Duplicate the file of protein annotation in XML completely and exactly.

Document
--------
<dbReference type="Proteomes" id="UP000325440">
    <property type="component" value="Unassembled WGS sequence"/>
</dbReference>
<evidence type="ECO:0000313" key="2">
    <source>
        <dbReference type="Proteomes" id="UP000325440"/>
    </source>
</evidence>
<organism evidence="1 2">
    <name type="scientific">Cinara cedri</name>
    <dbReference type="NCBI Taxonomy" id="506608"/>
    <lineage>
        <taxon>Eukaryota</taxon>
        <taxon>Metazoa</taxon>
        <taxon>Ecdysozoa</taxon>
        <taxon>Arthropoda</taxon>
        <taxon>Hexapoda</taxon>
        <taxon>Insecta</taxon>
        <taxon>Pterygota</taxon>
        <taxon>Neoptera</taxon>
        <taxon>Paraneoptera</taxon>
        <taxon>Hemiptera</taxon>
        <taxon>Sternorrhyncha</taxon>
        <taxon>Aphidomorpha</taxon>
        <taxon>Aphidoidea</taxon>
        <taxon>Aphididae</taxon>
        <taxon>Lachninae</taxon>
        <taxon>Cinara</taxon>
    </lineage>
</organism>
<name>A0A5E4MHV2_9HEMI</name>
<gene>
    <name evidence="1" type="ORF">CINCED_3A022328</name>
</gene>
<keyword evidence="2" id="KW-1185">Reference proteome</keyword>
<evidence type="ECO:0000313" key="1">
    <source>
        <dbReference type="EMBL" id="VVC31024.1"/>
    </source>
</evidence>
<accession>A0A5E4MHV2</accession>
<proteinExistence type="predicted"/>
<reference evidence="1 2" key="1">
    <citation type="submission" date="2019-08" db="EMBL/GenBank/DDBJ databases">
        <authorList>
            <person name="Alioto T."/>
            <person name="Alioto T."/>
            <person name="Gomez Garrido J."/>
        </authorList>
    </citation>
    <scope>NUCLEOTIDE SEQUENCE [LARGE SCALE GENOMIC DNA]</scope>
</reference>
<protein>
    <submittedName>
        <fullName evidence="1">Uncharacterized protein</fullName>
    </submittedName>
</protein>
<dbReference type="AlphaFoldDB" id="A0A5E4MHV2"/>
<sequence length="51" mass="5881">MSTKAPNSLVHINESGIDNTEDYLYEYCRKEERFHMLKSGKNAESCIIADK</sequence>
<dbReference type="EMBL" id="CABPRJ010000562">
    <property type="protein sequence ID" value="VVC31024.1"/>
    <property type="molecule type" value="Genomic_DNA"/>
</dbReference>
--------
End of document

<dbReference type="Proteomes" id="UP000325440">
    <property type="component" value="Unassembled WGS sequence"/>
</dbReference>
<evidence type="ECO:0000313" key="2">
    <source>
        <dbReference type="Proteomes" id="UP000325440"/>
    </source>
</evidence>
<organism evidence="1 2">
    <name type="scientific">Cinara cedri</name>
    <dbReference type="NCBI Taxonomy" id="506608"/>
    <lineage>
        <taxon>Eukaryota</taxon>
        <taxon>Metazoa</taxon>
        <taxon>Ecdysozoa</taxon>
        <taxon>Arthropoda</taxon>
        <taxon>Hexapoda</taxon>
        <taxon>Insecta</taxon>
        <taxon>Pterygota</taxon>
        <taxon>Neoptera</taxon>
        <taxon>Paraneoptera</taxon>
        <taxon>Hemiptera</taxon>
        <taxon>Sternorrhyncha</taxon>
        <taxon>Aphidomorpha</taxon>
        <taxon>Aphidoidea</taxon>
        <taxon>Aphididae</taxon>
        <taxon>Lachninae</taxon>
        <taxon>Cinara</taxon>
    </lineage>
</organism>
<name>A0A5E4MHV2_9HEMI</name>
<gene>
    <name evidence="1" type="ORF">CINCED_3A022328</name>
</gene>
<keyword evidence="2" id="KW-1185">Reference proteome</keyword>
<evidence type="ECO:0000313" key="1">
    <source>
        <dbReference type="EMBL" id="VVC31024.1"/>
    </source>
</evidence>
<accession>A0A5E4MHV2</accession>
<proteinExistence type="predicted"/>
<reference evidence="1 2" key="1">
    <citation type="submission" date="2019-08" db="EMBL/GenBank/DDBJ databases">
        <authorList>
            <person name="Alioto T."/>
            <person name="Alioto T."/>
            <person name="Gomez Garrido J."/>
        </authorList>
    </citation>
    <scope>NUCLEOTIDE SEQUENCE [LARGE SCALE GENOMIC DNA]</scope>
</reference>
<protein>
    <submittedName>
        <fullName evidence="1">Uncharacterized protein</fullName>
    </submittedName>
</protein>
<dbReference type="AlphaFoldDB" id="A0A5E4MHV2"/>
<sequence length="51" mass="5881">MSTKAPNSLVHINESGIDNTEDYLYEYCRKEERFHMLKSGKNAESCIIADK</sequence>
<dbReference type="EMBL" id="CABPRJ010000562">
    <property type="protein sequence ID" value="VVC31024.1"/>
    <property type="molecule type" value="Genomic_DNA"/>
</dbReference>